What is the difference between Bo and Jo staff?

Bo means “staff” and generally refers to a weapon about six shaku in length, or six feet, or thereabouts, and one inch in diameter. Jo, meaning “stick” or “cudgel” are shorter weapons and do not have a standard length or diameter, as size depends on the particular ryu

Sometimes known as “The Wooden Staff of Japan” the Jo is made of hardwood and is cylindrical or octagonal in shape with a length ranging from about 50″ to 56″ and a diameter of about 1″.

It can be used alone in kata or with other Jo and has historical links with the Japanese sword. Staves are preferred by many martial artists above all other weapons due to their elegance and simplicity.

The Jo is called the four-foot staff or short staff to distinguish it from the long or Bo staff (six-foot stick), and the hanbo or half (three-foot) stick.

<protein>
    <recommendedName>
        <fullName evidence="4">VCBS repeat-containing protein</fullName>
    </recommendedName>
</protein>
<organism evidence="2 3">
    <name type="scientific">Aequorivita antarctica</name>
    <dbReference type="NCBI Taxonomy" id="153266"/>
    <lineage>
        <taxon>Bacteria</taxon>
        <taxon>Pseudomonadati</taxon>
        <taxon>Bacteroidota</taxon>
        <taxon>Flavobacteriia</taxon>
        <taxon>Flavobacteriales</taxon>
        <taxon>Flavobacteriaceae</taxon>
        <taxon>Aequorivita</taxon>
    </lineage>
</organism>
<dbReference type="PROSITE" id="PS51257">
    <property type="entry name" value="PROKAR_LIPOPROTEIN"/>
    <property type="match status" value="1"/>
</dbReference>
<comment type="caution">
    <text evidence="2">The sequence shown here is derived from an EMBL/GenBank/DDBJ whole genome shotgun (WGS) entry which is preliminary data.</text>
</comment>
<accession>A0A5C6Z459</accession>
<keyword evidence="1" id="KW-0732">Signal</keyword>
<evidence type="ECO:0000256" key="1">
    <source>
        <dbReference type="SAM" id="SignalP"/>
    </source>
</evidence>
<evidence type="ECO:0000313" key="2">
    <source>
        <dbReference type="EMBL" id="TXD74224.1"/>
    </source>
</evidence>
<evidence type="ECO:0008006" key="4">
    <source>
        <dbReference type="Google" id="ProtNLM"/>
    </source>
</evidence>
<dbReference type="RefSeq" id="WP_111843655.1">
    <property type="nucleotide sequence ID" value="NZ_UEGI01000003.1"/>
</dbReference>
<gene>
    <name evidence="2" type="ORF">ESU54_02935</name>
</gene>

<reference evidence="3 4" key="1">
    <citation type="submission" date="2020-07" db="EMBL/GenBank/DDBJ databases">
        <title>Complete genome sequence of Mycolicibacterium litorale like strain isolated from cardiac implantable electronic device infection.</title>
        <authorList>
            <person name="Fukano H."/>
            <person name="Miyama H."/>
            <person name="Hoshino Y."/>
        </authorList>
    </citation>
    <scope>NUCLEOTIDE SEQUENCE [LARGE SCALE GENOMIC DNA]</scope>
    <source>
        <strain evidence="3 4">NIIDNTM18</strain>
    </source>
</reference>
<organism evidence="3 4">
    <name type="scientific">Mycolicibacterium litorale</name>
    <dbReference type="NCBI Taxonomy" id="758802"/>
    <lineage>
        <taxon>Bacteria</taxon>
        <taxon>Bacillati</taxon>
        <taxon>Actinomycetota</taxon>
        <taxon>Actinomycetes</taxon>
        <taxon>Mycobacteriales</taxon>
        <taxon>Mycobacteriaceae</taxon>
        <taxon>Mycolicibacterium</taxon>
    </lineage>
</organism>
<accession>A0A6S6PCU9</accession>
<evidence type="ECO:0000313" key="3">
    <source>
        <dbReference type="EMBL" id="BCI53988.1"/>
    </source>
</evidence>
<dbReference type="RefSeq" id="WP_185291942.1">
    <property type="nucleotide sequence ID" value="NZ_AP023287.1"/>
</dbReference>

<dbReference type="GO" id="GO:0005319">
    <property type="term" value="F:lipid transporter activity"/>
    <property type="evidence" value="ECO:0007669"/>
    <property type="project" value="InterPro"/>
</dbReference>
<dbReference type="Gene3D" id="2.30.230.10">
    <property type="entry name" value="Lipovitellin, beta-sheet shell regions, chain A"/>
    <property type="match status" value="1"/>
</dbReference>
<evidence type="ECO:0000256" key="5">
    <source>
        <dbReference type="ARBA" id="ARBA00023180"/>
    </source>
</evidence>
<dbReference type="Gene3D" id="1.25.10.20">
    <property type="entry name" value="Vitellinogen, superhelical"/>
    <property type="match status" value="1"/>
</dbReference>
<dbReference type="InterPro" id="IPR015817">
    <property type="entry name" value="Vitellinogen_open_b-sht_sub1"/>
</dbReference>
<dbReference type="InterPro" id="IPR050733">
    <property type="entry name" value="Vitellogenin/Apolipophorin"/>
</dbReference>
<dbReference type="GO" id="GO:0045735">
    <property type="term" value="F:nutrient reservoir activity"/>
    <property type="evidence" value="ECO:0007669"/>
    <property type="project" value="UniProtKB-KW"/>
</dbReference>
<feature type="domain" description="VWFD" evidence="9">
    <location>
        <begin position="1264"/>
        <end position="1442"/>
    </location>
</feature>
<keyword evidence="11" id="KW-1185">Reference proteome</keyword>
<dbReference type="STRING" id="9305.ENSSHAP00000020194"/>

Morihei Ueshiba, the founder of Aikido, adapted the Jo to teach the principles of Aikido. His use of the Jo is called Aiki-jo. Aiki-jo is like jodo because both involve fencing to a degree.

Jodo techniques are faster and sharper because angular attacks and defenses are used. Aiki-jo techniques are slower and softer using circular movements to blend attacks and defenses to reduce or negate an encounter.

Overall dimensions of the Jo are not terribly critical to techniques, but to practice with a partner, a staff long enough to pass just underneath your armpit when standing is best.